In the Plainfield Sport News (click here), Noel Pyne has penned a wonderful story about the 16th Annual George "Gee Gee" Brown Memorial Basketball Tournament, which begins Friday, July 27 and runs through Sunday, July 29. I would love to read in-depth history of street ball in Plainfield which, as Noel notes, reigned supreme in the 1970s and 1980s. I grew up in South Jamaica, Queens--another big basketball community--played on the courts at 40 Projects (our name for South Jamaica Houses) and Baisley Projects, in church leagues, and in any driveway that had a hoop. Basketball is still big in South Jamaica, and notable NBA players were drafted from my community.
A friend of mine, Ronald Strothers, has written a history of street ball in Newark during the 1950s and 1960s. His book, titled The Salt Mine: Who Will Tell Your Story? (click here), is a cultural history of Newark and basketball, focusing on street legends Charles Johnson, Cleo Hill, Richard Glover, and George Reynolds, primarily. I highly encourage folks to read it--it tells an amazing story about race, history, Newark, sports, politics, drugs, capitalism, education, and poverty, among other things.
Enjoy the tournament!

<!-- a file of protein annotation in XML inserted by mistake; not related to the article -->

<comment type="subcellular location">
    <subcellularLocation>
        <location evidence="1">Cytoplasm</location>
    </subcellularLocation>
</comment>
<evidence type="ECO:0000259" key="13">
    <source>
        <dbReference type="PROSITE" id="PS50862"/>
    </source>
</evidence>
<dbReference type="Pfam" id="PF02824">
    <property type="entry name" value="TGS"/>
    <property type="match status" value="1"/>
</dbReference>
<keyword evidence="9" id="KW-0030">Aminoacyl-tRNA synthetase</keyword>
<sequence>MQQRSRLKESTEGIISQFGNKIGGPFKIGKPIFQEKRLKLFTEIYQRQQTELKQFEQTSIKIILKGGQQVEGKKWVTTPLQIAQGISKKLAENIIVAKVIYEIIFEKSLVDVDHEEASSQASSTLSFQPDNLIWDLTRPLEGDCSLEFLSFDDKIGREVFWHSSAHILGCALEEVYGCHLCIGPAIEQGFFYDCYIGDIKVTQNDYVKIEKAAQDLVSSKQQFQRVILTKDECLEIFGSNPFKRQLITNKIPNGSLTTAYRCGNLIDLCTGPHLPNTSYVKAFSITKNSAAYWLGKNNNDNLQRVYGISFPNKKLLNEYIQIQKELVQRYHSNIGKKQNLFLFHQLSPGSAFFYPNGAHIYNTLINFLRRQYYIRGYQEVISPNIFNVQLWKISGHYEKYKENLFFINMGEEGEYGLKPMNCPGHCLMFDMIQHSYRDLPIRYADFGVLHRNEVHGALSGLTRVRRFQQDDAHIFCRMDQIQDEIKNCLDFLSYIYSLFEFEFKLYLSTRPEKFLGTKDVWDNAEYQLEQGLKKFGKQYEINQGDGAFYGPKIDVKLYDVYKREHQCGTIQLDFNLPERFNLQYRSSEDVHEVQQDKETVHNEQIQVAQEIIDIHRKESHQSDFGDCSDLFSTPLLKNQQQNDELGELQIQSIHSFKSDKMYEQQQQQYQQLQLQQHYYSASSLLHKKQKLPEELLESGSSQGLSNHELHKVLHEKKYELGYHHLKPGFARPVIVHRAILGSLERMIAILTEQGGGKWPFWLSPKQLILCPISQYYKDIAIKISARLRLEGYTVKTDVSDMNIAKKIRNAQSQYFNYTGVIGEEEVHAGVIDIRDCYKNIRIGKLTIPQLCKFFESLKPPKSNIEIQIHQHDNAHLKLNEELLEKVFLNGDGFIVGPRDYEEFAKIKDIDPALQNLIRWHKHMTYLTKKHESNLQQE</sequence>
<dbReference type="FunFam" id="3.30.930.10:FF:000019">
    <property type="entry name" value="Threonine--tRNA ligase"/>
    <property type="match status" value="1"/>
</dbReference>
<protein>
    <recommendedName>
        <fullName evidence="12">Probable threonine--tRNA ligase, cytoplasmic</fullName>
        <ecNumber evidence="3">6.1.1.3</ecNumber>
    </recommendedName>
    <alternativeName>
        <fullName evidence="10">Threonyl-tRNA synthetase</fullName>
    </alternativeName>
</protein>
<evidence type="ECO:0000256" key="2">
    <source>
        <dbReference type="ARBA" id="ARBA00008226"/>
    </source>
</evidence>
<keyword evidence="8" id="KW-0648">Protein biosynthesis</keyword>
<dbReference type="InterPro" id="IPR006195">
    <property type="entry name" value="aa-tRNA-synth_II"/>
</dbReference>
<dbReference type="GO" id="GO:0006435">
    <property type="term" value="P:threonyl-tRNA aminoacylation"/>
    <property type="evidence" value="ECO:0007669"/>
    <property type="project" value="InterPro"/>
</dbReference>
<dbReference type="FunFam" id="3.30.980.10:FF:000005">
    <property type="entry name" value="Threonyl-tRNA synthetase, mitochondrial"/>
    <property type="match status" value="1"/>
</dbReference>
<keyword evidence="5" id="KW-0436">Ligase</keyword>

*A note: I am by no means a tee-totaler, as those who have shared an ice-cold Corona or Blue Moon ale with me can attest, but I think it is inappropriate for Coors Light to serve as a sponsor for a tournament with a high school youth component. Further, the Recreation Division of our city, which is operating under a cloud right now because of the fraudulent and illegal permit applications it was handing out to businesses and residents for the Plainfield Independence Day activities (and for which the City Council is still awaiting a full accounting), is a sponsor of the annual memorial basketball tournament, along with the Plainfield Public School District. I feel that having a municipality and a school system as promoters of youth events alongside alcohol purveyors sends the wrong message to our young people—many of whom I have seen drinking alcoholic beverages in public around the city—particularly in the library park area. In my humble opinion, it would make more sense to have a NON-alcoholic beverage company—preferably a sports drink company—serve as a major sponsor for youth activities in our city. I enjoy basketball, but I think a little more reflection on the part of the city of Plainfield as well as the district school board is required before co-sponsoring youth activities with alcoholic beverage companies. Be that as it may, I hope that fees due to the city (if any) are collected directly by the clerk’s office, as there are still a number of unanswered questions regarding Recreation’s operations.